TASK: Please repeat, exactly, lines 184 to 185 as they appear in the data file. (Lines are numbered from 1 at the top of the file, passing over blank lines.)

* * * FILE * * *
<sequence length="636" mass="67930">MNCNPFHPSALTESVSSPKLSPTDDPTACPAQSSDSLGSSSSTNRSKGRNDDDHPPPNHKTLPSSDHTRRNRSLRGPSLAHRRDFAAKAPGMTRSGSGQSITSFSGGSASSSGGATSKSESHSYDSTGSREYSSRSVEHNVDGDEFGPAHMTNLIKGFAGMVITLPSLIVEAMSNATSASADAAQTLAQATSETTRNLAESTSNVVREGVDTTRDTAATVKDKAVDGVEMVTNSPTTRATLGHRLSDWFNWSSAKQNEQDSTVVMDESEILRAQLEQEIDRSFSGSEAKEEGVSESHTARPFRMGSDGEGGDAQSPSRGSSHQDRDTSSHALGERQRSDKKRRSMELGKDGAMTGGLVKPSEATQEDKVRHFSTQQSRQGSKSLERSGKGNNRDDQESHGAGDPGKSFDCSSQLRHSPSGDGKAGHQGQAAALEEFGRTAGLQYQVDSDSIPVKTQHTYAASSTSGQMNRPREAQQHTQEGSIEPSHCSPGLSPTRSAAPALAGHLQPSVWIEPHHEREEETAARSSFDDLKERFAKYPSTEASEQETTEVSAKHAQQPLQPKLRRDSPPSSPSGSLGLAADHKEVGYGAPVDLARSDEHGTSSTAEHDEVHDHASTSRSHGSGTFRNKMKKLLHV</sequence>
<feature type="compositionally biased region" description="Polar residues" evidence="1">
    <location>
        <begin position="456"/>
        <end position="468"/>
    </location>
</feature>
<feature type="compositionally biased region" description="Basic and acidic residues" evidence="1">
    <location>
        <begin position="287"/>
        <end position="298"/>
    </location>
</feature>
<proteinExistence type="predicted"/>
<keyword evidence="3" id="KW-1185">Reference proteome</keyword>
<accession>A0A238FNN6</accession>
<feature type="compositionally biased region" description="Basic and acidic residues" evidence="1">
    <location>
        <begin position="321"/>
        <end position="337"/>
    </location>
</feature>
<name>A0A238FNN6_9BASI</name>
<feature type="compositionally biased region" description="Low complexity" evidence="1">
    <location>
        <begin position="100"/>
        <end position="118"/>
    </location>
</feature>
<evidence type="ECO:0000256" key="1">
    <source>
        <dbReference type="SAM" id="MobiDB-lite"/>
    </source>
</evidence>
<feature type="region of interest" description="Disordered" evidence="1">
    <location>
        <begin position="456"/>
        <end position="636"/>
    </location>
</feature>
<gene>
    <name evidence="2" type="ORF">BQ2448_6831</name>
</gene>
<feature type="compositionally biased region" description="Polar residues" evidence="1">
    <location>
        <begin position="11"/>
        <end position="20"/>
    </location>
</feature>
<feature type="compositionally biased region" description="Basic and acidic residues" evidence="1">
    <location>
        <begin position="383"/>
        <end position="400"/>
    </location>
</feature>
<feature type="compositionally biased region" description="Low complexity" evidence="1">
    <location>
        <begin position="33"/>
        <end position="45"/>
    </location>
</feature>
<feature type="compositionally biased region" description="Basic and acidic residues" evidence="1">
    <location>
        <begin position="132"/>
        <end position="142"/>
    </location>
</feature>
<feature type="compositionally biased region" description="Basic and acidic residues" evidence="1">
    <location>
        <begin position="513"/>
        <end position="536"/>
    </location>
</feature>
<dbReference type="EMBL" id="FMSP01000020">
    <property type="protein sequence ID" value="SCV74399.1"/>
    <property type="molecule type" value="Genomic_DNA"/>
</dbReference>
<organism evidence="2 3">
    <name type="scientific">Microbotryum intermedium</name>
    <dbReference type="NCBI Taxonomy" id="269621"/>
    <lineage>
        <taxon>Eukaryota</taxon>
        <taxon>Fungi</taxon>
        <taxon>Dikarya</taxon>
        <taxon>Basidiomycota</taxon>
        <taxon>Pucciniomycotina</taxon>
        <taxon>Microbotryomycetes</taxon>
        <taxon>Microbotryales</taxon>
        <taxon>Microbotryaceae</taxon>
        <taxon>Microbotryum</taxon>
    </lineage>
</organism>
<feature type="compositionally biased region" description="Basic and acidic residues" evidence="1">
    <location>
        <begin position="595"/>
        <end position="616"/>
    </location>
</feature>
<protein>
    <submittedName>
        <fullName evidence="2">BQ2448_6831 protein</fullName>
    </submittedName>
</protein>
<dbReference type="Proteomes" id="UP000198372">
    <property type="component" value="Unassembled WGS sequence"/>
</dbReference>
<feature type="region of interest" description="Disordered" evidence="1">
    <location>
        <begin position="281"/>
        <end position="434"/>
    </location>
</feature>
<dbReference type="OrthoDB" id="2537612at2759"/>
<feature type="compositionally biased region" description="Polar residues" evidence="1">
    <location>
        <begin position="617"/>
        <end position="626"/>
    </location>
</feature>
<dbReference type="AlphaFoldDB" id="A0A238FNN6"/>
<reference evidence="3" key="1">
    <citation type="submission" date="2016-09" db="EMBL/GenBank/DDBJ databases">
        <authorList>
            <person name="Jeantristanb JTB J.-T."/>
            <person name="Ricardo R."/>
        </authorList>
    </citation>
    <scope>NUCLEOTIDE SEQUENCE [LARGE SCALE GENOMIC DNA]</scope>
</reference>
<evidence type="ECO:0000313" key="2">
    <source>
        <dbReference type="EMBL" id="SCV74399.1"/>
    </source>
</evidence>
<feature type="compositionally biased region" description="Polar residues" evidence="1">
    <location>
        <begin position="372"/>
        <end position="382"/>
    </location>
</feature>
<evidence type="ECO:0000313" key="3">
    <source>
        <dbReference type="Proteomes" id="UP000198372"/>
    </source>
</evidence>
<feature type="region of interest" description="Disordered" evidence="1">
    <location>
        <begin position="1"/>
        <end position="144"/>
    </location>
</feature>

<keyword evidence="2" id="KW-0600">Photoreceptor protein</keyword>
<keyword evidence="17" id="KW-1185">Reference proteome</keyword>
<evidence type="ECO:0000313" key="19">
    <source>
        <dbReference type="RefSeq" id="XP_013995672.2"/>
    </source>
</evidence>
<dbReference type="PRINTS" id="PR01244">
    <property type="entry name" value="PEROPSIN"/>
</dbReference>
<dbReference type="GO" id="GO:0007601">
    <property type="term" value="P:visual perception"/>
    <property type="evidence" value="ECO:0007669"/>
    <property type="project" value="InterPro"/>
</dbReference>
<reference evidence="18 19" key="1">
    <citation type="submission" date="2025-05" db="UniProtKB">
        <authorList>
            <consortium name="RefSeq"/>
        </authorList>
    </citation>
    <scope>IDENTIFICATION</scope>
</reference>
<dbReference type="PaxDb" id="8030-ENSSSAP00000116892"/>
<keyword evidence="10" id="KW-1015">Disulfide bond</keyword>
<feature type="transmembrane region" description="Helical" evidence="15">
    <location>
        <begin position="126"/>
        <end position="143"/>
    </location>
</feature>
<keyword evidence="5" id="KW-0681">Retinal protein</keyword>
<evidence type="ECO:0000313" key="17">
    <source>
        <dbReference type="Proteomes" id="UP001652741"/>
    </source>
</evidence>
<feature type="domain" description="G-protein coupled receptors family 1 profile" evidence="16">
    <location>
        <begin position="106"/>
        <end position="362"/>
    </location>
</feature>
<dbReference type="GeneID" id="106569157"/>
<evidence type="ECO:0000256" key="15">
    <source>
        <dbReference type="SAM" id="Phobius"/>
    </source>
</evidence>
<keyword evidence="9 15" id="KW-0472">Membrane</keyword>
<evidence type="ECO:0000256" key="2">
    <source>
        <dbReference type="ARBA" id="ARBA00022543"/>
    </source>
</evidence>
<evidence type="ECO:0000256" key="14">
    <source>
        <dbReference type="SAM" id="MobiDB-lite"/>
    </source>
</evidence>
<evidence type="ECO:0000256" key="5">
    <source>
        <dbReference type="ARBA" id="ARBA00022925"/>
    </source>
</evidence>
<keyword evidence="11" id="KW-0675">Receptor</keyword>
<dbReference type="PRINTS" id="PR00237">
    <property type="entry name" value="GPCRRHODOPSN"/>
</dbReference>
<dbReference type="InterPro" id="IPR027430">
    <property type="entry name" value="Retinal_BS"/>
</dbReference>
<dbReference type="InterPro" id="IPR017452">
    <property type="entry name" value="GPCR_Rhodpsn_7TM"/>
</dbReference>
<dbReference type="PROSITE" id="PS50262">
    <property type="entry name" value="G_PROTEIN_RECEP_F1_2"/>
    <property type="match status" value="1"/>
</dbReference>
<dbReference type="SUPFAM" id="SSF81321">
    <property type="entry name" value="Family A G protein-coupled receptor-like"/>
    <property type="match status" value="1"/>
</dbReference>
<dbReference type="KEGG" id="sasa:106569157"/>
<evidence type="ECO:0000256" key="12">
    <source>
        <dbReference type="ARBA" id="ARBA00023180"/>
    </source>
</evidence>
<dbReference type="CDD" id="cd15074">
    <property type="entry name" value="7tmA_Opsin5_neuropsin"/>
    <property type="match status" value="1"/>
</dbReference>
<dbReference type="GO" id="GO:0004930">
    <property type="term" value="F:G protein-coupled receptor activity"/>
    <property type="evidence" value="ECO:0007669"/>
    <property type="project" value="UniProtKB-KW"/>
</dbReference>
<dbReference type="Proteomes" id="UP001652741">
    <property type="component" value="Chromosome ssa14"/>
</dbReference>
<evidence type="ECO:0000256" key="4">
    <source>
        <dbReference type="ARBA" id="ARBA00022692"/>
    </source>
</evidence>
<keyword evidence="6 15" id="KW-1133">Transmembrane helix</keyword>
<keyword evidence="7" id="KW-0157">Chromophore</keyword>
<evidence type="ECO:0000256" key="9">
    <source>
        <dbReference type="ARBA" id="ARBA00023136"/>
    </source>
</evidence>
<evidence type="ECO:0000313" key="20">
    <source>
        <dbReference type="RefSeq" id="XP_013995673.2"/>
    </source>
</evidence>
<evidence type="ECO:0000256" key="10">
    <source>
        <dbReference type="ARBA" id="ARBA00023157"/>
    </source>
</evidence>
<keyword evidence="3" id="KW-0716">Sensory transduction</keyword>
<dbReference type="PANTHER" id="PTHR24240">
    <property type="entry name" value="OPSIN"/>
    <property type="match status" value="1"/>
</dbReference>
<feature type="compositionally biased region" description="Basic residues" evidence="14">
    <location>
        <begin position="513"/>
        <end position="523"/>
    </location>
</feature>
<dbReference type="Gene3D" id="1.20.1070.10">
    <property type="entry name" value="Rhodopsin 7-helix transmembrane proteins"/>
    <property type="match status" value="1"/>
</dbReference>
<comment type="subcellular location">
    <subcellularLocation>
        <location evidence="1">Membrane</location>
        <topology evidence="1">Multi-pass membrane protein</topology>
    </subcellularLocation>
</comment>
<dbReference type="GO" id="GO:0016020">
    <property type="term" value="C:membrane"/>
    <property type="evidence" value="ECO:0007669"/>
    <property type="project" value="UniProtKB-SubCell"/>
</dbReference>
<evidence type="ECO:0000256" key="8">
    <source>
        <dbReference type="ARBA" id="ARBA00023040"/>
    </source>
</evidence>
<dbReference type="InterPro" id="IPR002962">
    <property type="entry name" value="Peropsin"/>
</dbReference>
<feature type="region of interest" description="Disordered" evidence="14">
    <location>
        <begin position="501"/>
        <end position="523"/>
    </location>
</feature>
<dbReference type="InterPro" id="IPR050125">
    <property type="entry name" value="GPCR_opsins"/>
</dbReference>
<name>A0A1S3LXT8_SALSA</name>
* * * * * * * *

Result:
<evidence type="ECO:0000313" key="17">
    <source>